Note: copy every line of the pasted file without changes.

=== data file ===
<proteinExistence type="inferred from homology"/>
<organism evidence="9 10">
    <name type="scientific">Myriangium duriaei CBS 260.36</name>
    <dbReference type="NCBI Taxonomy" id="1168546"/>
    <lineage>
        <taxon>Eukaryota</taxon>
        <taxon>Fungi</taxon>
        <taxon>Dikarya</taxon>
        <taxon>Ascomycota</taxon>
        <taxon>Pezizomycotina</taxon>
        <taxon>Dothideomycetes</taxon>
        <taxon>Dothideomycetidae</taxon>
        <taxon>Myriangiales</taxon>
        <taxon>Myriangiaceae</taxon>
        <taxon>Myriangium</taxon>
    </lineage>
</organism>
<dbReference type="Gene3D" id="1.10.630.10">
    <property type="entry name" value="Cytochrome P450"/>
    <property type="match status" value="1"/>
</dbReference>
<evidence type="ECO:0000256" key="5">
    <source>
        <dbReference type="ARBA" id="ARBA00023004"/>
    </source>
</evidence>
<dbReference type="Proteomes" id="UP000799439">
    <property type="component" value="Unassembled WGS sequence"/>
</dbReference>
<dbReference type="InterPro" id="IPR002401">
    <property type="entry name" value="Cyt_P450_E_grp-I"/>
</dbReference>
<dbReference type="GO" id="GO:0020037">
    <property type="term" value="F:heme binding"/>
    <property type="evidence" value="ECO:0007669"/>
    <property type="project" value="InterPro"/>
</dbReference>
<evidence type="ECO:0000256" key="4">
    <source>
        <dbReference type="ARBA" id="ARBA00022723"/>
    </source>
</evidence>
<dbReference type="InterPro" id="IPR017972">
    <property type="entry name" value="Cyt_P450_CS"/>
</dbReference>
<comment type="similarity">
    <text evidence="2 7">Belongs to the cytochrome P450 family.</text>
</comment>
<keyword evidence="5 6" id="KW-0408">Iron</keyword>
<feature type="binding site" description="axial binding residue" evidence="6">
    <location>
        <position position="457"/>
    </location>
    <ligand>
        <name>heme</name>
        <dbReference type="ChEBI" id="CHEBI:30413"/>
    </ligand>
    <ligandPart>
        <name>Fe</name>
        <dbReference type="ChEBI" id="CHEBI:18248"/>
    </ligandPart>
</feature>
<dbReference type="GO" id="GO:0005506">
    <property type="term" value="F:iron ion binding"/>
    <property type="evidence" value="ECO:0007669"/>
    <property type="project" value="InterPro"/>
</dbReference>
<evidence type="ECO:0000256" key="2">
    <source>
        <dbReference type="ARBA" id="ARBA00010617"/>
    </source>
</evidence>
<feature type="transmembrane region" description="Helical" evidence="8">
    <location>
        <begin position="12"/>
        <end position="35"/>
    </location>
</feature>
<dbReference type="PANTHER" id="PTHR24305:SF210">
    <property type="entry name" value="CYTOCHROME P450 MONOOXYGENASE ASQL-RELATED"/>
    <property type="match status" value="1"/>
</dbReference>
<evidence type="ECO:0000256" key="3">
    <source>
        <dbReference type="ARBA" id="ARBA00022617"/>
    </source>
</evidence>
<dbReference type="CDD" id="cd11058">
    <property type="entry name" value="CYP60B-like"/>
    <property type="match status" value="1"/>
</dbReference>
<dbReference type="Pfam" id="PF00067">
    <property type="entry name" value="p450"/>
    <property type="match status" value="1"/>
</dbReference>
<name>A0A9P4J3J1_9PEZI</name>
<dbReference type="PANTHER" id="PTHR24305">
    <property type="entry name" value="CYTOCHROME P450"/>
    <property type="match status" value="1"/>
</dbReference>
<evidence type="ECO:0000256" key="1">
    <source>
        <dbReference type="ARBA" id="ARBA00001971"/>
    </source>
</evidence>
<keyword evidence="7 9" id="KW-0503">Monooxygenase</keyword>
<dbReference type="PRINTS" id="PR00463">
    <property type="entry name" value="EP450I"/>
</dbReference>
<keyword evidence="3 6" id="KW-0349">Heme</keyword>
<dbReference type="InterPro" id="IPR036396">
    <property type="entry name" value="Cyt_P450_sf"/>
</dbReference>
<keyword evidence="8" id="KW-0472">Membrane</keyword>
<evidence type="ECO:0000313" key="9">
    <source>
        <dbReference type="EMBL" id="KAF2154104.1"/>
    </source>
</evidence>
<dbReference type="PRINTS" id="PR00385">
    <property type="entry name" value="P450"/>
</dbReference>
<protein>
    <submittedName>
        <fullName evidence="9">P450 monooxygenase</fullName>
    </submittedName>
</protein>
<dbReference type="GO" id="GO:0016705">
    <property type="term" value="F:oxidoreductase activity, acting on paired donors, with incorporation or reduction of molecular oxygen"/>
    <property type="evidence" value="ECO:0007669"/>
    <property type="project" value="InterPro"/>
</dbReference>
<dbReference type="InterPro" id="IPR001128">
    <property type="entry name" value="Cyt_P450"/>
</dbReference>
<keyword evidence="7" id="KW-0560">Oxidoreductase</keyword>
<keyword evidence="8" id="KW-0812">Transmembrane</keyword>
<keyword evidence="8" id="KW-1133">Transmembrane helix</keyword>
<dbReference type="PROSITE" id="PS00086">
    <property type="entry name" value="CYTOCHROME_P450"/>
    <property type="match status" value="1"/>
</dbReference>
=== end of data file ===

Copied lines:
<proteinExistence type="inferred from homology"/>
<organism evidence="9 10">
    <name type="scientific">Myriangium duriaei CBS 260.36</name>
    <dbReference type="NCBI Taxonomy" id="1168546"/>
    <lineage>
        <taxon>Eukaryota</taxon>
        <taxon>Fungi</taxon>
        <taxon>Dikarya</taxon>
        <taxon>Ascomycota</taxon>
        <taxon>Pezizomycotina</taxon>
        <taxon>Dothideomycetes</taxon>
        <taxon>Dothideomycetidae</taxon>
        <taxon>Myriangiales</taxon>
        <taxon>Myriangiaceae</taxon>
        <taxon>Myriangium</taxon>
    </lineage>
</organism>
<dbReference type="Gene3D" id="1.10.630.10">
    <property type="entry name" value="Cytochrome P450"/>
    <property type="match status" value="1"/>
</dbReference>
<evidence type="ECO:0000256" key="5">
    <source>
        <dbReference type="ARBA" id="ARBA00023004"/>
    </source>
</evidence>
<dbReference type="Proteomes" id="UP000799439">
    <property type="component" value="Unassembled WGS sequence"/>
</dbReference>
<dbReference type="InterPro" id="IPR002401">
    <property type="entry name" value="Cyt_P450_E_grp-I"/>
</dbReference>
<dbReference type="GO" id="GO:0020037">
    <property type="term" value="F:heme binding"/>
    <property type="evidence" value="ECO:0007669"/>
    <property type="project" value="InterPro"/>
</dbReference>
<evidence type="ECO:0000256" key="4">
    <source>
        <dbReference type="ARBA" id="ARBA00022723"/>
    </source>
</evidence>
<dbReference type="InterPro" id="IPR017972">
    <property type="entry name" value="Cyt_P450_CS"/>
</dbReference>
<comment type="similarity">
    <text evidence="2 7">Belongs to the cytochrome P450 family.</text>
</comment>
<keyword evidence="5 6" id="KW-0408">Iron</keyword>
<feature type="binding site" description="axial binding residue" evidence="6">
    <location>
        <position position="457"/>
    </location>
    <ligand>
        <name>heme</name>
        <dbReference type="ChEBI" id="CHEBI:30413"/>
    </ligand>
    <ligandPart>
        <name>Fe</name>
        <dbReference type="ChEBI" id="CHEBI:18248"/>
    </ligandPart>
</feature>
<dbReference type="GO" id="GO:0005506">
    <property type="term" value="F:iron ion binding"/>
    <property type="evidence" value="ECO:0007669"/>
    <property type="project" value="InterPro"/>
</dbReference>
<evidence type="ECO:0000256" key="2">
    <source>
        <dbReference type="ARBA" id="ARBA00010617"/>
    </source>
</evidence>
<feature type="transmembrane region" description="Helical" evidence="8">
    <location>
        <begin position="12"/>
        <end position="35"/>
    </location>
</feature>
<dbReference type="PANTHER" id="PTHR24305:SF210">
    <property type="entry name" value="CYTOCHROME P450 MONOOXYGENASE ASQL-RELATED"/>
    <property type="match status" value="1"/>
</dbReference>
<evidence type="ECO:0000256" key="3">
    <source>
        <dbReference type="ARBA" id="ARBA00022617"/>
    </source>
</evidence>
<dbReference type="CDD" id="cd11058">
    <property type="entry name" value="CYP60B-like"/>
    <property type="match status" value="1"/>
</dbReference>
<dbReference type="Pfam" id="PF00067">
    <property type="entry name" value="p450"/>
    <property type="match status" value="1"/>
</dbReference>
<name>A0A9P4J3J1_9PEZI</name>
<dbReference type="PANTHER" id="PTHR24305">
    <property type="entry name" value="CYTOCHROME P450"/>
    <property type="match status" value="1"/>
</dbReference>
<evidence type="ECO:0000256" key="1">
    <source>
        <dbReference type="ARBA" id="ARBA00001971"/>
    </source>
</evidence>
<keyword evidence="7 9" id="KW-0503">Monooxygenase</keyword>
<dbReference type="PRINTS" id="PR00463">
    <property type="entry name" value="EP450I"/>
</dbReference>
<keyword evidence="3 6" id="KW-0349">Heme</keyword>
<dbReference type="InterPro" id="IPR036396">
    <property type="entry name" value="Cyt_P450_sf"/>
</dbReference>
<keyword evidence="8" id="KW-0472">Membrane</keyword>
<evidence type="ECO:0000313" key="9">
    <source>
        <dbReference type="EMBL" id="KAF2154104.1"/>
    </source>
</evidence>
<dbReference type="PRINTS" id="PR00385">
    <property type="entry name" value="P450"/>
</dbReference>
<protein>
    <submittedName>
        <fullName evidence="9">P450 monooxygenase</fullName>
    </submittedName>
</protein>
<dbReference type="GO" id="GO:0016705">
    <property type="term" value="F:oxidoreductase activity, acting on paired donors, with incorporation or reduction of molecular oxygen"/>
    <property type="evidence" value="ECO:0007669"/>
    <property type="project" value="InterPro"/>
</dbReference>
<dbReference type="InterPro" id="IPR001128">
    <property type="entry name" value="Cyt_P450"/>
</dbReference>
<keyword evidence="7" id="KW-0560">Oxidoreductase</keyword>
<keyword evidence="8" id="KW-0812">Transmembrane</keyword>
<keyword evidence="8" id="KW-1133">Transmembrane helix</keyword>
<dbReference type="PROSITE" id="PS00086">
    <property type="entry name" value="CYTOCHROME_P450"/>
    <property type="match status" value="1"/>
</dbReference>